I’m disappointed that on top of doing far more housework and childcare than men, it also falls on women to patiently and strategically negotiate the terms of our liberation. … men are now more frequently socialized to pay lip-service to household equality. Our culture rewards them for sharing housework and childcare. Yet still we have to ask nicely even when we’ve already asked twice, we have to be strategic in the way we frame our requests so as not to spook them, we have to modulate our tones so as not to seem angry even when we are angry. This is absolutely how reality works in most heterosexual domestic arrangements, and it’s getting fucking old.

Don’t ask, don’t tell

Yes, it is getting old, and it’s ridiculous to talk in terms of “asking.” Why do we women think we have to “ask” for something that is basic maintenance of the house, the kids, the relationships? We shouldn’t have to tell, either. It should something more akin to, “I’ll pick up the dry cleaning and drop the kids off; what’s your plan?”

Which is why I’m a big fan of having a , or at least a . I was surprised and delighted to learn that it’s not a new concept. The debut issue of Ms. magazine, in 1971, included an article on which featured interviews with two progressive couples. The wives insisted on the contracts to deal with what they saw as marital inequities (and there were many in those days) when it came to chores, cooking and finances and, when kids came along, childcare issues.

I contacted one of the women profiled in the Ms. article not too long ago. I was disappointed when she told me that she didn’t think today’s moms needed contracts anymore.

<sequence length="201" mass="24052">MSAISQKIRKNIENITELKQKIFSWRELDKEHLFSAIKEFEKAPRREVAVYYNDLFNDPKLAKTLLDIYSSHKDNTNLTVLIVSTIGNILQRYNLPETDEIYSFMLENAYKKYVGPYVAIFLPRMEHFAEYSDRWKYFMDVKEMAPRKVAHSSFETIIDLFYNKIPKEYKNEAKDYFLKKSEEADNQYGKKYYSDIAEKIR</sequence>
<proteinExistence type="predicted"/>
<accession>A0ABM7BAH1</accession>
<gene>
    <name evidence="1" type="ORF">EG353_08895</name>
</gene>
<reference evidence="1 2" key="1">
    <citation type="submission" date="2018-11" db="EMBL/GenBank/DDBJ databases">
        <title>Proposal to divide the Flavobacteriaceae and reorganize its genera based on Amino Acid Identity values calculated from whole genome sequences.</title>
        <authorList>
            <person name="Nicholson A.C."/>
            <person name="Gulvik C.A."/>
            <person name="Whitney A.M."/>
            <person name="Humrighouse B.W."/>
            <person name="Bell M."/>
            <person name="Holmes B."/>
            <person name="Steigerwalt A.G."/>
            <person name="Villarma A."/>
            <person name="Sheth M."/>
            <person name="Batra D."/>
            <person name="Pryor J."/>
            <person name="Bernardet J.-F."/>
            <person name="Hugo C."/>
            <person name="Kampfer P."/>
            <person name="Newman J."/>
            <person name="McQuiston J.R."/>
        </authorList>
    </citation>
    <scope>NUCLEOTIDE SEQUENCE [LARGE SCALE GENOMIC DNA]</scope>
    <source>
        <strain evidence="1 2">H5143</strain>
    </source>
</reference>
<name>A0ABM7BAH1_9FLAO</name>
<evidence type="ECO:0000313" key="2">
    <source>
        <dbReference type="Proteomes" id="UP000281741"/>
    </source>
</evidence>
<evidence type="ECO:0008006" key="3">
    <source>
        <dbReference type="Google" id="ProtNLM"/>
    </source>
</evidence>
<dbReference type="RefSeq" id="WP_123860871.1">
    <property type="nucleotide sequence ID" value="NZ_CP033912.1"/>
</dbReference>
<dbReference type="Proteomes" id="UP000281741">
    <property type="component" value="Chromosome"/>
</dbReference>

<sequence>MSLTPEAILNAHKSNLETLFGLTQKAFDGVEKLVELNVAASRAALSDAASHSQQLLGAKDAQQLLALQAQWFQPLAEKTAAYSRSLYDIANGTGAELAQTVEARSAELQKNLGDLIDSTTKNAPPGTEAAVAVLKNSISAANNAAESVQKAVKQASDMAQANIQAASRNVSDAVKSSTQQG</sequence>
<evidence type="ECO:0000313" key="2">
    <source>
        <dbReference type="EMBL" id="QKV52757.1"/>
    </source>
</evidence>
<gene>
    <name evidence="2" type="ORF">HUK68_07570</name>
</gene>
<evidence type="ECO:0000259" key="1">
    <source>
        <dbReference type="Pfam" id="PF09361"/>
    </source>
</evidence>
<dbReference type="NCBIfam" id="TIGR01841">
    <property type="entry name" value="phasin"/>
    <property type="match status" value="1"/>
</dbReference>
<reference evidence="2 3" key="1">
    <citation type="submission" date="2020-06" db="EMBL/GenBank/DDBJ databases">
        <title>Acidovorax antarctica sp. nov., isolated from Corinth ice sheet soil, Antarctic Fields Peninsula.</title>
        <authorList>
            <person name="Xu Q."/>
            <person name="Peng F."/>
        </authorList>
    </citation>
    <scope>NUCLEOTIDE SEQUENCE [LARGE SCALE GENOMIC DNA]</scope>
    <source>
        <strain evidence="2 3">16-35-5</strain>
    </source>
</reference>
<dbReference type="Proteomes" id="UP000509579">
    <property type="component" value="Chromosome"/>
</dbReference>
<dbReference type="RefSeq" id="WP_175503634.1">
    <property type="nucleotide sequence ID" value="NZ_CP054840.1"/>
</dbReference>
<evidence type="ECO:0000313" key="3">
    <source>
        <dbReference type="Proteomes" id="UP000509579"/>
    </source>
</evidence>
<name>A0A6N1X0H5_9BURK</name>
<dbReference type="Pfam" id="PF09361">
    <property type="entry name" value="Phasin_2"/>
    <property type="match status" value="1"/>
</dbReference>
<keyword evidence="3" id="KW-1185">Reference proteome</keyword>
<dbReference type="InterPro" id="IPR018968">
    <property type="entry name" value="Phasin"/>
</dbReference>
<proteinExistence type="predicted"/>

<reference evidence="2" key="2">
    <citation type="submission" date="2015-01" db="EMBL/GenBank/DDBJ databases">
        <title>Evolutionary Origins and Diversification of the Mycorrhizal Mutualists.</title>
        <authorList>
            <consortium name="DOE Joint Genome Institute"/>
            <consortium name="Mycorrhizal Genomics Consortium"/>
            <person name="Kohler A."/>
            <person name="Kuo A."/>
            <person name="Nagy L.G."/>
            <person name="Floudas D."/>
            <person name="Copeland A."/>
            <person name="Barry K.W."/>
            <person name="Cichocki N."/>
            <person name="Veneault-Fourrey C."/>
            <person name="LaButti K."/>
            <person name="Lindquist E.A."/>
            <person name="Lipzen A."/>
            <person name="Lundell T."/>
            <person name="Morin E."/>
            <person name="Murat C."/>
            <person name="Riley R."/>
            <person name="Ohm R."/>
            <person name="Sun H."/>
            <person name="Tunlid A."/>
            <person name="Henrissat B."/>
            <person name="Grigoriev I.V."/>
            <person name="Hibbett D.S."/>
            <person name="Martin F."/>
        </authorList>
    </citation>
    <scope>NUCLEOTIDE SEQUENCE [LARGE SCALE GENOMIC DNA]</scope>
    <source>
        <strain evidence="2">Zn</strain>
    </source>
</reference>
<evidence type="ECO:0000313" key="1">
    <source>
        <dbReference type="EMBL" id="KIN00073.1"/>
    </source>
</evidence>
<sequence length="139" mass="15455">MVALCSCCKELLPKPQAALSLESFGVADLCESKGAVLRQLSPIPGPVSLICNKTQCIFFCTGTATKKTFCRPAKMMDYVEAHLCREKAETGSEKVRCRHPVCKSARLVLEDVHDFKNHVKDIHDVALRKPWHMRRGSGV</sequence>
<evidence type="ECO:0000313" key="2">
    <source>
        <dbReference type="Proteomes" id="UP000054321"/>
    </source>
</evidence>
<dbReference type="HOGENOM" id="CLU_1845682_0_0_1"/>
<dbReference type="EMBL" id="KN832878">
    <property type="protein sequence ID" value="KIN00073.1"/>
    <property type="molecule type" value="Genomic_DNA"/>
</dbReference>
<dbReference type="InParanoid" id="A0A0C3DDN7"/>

Because they do. Just ask Dunn.

What same-sex couples can teach heteros

This is, of course, mostly a hetero issue; according to a it’s more equally shared by about 74 percent of gay couples versus 38 percent of straight couples. They also more equally shared the responsibility of caring for a sick child, 62 percent versus 32 percent for straight couples.

Yes, hetero women deal with some gendered expectations that get internalized. We still are suspect if our homes are dirty or our kids are inappropriately dressed.

Let’s stop that — now. We don’t have to ask a partner to do his share. We don’t have to tell him or nag him. We don’t have to take on more because we are afraid to speak up. And we don’t have to accept shoddy housekeeping either. (And yes, I know there are more men than ever who actually do the bulk of the childcare and household chores; this is not about them.) But we women do have to have the conversation (actually ongoing conversations), agree to compromise on an acceptable level of cleanliness and an acceptable time frame for having things done, kids fed, bathed and etc., and then we just need to … let it go.

No more asking. No more nagging. No more telling. No more frustrations or resentments. Just discussion, agreement, compromise and holding each other accountable.

And men, yes, you do need to be held accountable. You need to be fully aware of the day-to-day minutiae in your home and with your kids, and you can’t assume that your wife will take care of that for you. It’s not your wife’s job to ask you or tell you (unless that’s your spoken — not assumed — agreement). If you don’t understand that, then please don’t get upset when your wife serves you with divorce papers one day. Because she probably will.

Want to learn how to create a marital plan? (Of course you do!) Learn how by reading (Seal Press)

Written by

Award-winning journalist, coauthor of “The New I Do: Reshaping Marriage for Skeptics, Realists and Rebels,” mom, changing the narrative about older women

Get the Medium app

A button that says 'Download on the App Store', and if clicked it will lead you to the iOS App store
A button that says 'Get it on, Google Play', and if clicked it will lead you to the Google Play store